10. The method of claim 9, wherein the step of gentle shaking is carried out for a period of approximately ten to fifteen minutes.
11. The method of claim 1, wherein the step of centrifuging and washing is carried out multiple times.
12. The method of claim 1, wherein the culture is maintained at approximately 37.degree. C. in a 5% CO2 incubator.
This application is a continuation-in-part of U.S. patent application Ser. No. 11/291,549, filed 12/01/2005, for Method for Isolation of Cells.
FIELD OF THE INVENTION
The present invention relates to a method for the isolation of islets of Langerhans for transplantation.
BACKGROUND OF THE INVENTION
Isolation of cells such as islets, neurons, incretin secreting cells and cells transfected with the GLUT 2 gene from other cells under known present day technologies provides disappointing results with low success rates. For example, isolation of islets of Langerhans under present day technology can at maximum yield only about half the islets available in pancreatic tissue. Furthermore, under existing procedures, many of the isolated islets are not viable.
Diabetes, hyperglycemia and impaired glucose tolerance are endocrine disorders characterized by inadequate production or use of insulin, which affects the metabolism of carbohydrates, proteins and lipids resulting in abnormal levels of glucose in the blood. Diabetes is a heterogeneous disease that can be classified into two major groups. One group is type I diabetes (also known as insulin-dependent diabetes, IDDM, juvenile diabetes, or auto-immune diabetes) and type II diabetes (non-insulin dependent diabetes, NIDDM, maturity-onset diabetes).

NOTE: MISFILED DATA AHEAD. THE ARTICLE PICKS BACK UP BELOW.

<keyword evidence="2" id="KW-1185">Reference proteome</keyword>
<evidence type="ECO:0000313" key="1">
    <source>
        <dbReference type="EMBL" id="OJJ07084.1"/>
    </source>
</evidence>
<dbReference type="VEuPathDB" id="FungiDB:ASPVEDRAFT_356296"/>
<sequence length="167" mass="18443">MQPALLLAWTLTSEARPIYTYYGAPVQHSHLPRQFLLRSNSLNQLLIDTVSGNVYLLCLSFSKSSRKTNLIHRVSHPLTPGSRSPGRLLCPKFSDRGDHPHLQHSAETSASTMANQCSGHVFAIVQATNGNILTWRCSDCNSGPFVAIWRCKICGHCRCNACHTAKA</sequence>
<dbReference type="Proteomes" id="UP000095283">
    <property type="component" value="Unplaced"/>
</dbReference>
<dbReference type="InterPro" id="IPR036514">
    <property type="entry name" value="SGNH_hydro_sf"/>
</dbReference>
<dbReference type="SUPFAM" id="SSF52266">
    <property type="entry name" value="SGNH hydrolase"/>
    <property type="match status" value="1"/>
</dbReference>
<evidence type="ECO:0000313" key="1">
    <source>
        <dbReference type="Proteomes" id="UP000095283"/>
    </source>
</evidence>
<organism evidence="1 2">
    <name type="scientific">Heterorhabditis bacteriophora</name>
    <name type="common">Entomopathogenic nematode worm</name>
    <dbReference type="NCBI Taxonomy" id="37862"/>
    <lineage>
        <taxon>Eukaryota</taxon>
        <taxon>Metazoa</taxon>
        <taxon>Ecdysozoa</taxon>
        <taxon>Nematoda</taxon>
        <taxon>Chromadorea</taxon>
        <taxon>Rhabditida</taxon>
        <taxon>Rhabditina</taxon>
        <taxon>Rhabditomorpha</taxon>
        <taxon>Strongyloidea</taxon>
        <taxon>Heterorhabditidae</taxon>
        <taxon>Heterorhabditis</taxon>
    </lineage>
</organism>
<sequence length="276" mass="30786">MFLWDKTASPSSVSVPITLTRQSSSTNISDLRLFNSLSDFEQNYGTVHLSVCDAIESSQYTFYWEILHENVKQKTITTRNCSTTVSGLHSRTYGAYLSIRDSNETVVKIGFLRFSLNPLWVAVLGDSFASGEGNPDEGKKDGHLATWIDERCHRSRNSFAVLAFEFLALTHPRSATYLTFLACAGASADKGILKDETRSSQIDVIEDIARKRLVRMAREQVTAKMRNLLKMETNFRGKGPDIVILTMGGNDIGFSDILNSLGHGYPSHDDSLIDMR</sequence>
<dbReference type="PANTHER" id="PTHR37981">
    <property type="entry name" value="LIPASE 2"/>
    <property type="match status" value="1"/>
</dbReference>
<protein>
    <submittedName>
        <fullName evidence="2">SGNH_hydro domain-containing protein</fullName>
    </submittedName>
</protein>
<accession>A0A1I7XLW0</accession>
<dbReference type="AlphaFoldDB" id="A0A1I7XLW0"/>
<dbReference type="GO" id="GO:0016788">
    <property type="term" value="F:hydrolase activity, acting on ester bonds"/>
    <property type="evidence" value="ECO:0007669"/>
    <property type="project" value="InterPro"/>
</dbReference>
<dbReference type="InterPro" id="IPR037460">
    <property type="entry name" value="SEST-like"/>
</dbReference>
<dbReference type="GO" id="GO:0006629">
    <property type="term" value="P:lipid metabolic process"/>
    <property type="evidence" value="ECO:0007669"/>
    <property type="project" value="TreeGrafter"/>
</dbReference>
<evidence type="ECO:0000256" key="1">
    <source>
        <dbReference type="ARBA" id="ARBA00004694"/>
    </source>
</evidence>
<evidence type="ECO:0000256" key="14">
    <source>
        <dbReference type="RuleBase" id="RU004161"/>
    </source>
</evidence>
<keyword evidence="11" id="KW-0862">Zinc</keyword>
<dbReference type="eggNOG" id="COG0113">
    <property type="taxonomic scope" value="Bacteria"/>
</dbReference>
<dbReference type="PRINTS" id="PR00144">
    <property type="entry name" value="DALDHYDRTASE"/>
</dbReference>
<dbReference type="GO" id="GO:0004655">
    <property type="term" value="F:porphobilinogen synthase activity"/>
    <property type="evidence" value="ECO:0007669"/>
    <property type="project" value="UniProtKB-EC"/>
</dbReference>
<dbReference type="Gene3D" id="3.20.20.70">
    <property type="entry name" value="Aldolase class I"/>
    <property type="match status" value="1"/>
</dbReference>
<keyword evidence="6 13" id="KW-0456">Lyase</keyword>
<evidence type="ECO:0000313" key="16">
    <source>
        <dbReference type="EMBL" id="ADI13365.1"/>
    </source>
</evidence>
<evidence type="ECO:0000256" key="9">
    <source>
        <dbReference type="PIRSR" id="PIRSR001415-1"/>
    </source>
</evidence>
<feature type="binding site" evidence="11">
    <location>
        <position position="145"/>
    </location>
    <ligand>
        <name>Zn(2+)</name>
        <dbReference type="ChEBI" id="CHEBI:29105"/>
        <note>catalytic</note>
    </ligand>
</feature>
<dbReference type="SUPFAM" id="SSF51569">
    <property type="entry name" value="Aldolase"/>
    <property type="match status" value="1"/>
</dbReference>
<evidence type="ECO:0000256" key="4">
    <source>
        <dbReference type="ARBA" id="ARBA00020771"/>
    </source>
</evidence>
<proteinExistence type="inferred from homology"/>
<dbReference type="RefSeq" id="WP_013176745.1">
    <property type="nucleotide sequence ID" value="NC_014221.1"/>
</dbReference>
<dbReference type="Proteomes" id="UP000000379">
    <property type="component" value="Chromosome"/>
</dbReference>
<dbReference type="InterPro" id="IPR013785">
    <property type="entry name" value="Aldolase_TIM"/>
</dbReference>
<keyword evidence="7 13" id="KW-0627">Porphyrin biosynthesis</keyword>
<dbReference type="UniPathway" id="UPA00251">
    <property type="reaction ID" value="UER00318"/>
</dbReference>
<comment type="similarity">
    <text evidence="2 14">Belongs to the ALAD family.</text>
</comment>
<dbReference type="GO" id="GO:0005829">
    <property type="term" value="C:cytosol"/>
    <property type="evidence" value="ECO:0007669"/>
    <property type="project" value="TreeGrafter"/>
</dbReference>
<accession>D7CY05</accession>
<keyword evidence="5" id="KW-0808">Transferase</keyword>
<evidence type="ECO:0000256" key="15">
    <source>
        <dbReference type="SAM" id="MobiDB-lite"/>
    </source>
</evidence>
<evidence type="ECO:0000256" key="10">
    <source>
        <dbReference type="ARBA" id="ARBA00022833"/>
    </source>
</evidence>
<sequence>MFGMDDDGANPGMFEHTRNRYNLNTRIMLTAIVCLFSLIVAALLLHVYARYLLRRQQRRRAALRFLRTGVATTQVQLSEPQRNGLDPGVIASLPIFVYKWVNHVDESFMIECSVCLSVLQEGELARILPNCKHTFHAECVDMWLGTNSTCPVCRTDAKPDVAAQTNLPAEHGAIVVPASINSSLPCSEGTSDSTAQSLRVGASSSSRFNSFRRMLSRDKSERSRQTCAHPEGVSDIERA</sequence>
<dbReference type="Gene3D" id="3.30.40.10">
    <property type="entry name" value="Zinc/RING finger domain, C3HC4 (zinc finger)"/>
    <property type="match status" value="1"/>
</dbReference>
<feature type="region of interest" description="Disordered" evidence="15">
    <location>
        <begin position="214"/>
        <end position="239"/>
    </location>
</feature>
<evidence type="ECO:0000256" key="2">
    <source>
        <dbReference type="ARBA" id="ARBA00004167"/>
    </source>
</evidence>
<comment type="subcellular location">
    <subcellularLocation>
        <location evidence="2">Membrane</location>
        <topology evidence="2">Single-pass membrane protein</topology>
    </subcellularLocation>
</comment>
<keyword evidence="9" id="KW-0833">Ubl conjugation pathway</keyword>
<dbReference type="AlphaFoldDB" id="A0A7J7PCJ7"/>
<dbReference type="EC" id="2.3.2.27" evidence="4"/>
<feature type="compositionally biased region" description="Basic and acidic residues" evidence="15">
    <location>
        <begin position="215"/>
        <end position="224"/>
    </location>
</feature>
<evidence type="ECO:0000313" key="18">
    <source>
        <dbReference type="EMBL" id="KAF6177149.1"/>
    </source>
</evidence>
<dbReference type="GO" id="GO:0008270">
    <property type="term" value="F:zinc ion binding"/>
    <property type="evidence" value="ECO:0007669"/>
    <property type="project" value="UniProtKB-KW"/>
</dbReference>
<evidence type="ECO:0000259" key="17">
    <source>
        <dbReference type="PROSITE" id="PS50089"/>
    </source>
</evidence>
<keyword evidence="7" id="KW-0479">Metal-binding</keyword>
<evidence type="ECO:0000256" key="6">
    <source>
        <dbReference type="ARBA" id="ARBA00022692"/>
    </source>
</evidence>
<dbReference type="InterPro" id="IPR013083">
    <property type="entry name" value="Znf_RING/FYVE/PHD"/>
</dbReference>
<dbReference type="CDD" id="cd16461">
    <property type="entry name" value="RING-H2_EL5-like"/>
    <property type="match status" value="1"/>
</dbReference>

The cause of the raised glucose levels with insulin-dependent diabetes mellitus (IDDM) is the auto-immune destruction of pancreatic islets of Langerhans and, thus, insufficient secretion of the hormone insulin by the pancreas. In the absence of this hormone, the bodies' cells are not able to absorb glucose from the bloodstream causing an accumulation in the blood. Chronically elevated blood glucose damages tissues and organs. IDDM is normally treated with multiple daily insulin injections. The size and timing of insulin injections are determined by measurements of blood glucose and influenced by diet, exercise and stress.
Replenishment of functional glucose-sensing, insulin-secreting pancreatic beta cells through islet transplantation has been a long standing therapeutic target. Recently, a newly developed immune-suppression protocol has dramatically improved the survival of transplanted islets in auto-immune patients. Now the limiting factor in this approach is the availability of an islet source that is safe, reproducible, and abundant. Current methodologies use either human cadaverous material or porcine islets as transplant substrates. Significant problems encountered are the low availability of donor tissue, the variability and low yield of islets obtained via enzymatic dissociation and physical damage that may occur as a result of the isolation process. Separating islets of Langerhans, which represent only about 2% of the pancreatic volume, from the acinar portion of the pancreas is a difficult process. The relatively low success in this procedure has kept islet transplantation an experimental procedure of limited application.